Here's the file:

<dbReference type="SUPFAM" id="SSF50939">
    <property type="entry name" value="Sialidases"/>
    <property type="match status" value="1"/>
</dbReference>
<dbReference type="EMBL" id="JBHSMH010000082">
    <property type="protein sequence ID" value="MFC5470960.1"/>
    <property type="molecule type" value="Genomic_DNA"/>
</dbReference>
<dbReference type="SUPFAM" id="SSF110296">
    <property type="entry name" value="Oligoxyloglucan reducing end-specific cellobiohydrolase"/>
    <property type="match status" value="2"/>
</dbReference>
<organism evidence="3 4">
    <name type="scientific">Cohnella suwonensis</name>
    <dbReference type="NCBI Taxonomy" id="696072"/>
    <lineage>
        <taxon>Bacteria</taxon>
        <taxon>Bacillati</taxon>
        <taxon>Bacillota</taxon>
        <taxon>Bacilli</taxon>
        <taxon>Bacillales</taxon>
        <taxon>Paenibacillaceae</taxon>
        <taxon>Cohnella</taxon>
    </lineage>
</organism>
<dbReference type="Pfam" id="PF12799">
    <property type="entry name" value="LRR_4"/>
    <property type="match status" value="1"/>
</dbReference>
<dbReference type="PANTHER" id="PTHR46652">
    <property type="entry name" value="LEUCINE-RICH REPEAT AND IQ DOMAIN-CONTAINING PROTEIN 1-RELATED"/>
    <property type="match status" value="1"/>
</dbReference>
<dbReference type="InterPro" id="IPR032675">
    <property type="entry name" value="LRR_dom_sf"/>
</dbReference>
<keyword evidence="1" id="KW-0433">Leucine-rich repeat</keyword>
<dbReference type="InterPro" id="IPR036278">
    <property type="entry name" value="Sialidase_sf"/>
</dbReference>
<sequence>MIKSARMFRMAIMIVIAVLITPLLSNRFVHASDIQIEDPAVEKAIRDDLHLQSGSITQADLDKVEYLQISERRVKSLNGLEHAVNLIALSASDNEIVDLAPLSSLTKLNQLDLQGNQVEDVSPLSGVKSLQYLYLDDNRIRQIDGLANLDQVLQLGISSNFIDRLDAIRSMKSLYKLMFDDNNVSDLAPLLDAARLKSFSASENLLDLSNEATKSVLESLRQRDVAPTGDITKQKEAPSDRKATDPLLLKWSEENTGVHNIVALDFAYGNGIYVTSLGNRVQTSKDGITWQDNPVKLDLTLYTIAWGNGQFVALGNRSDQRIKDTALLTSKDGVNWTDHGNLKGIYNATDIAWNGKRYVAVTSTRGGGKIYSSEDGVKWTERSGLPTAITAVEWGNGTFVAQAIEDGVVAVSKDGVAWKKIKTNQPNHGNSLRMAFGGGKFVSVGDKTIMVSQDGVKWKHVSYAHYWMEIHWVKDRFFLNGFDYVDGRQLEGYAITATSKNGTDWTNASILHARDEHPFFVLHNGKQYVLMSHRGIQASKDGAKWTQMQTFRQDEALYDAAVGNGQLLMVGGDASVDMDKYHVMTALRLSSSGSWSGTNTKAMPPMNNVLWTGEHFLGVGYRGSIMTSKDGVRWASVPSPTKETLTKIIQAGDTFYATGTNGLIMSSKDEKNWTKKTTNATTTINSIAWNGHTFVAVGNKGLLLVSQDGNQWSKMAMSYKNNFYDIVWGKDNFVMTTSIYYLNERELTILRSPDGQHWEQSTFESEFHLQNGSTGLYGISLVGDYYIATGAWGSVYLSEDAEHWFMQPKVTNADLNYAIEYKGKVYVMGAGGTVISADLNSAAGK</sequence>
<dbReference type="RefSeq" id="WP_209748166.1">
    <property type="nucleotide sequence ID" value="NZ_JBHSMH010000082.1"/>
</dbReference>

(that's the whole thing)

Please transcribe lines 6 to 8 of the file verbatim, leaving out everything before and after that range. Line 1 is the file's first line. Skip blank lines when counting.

    <property type="protein sequence ID" value="MFC5470960.1"/>
    <property type="molecule type" value="Genomic_DNA"/>
</dbReference>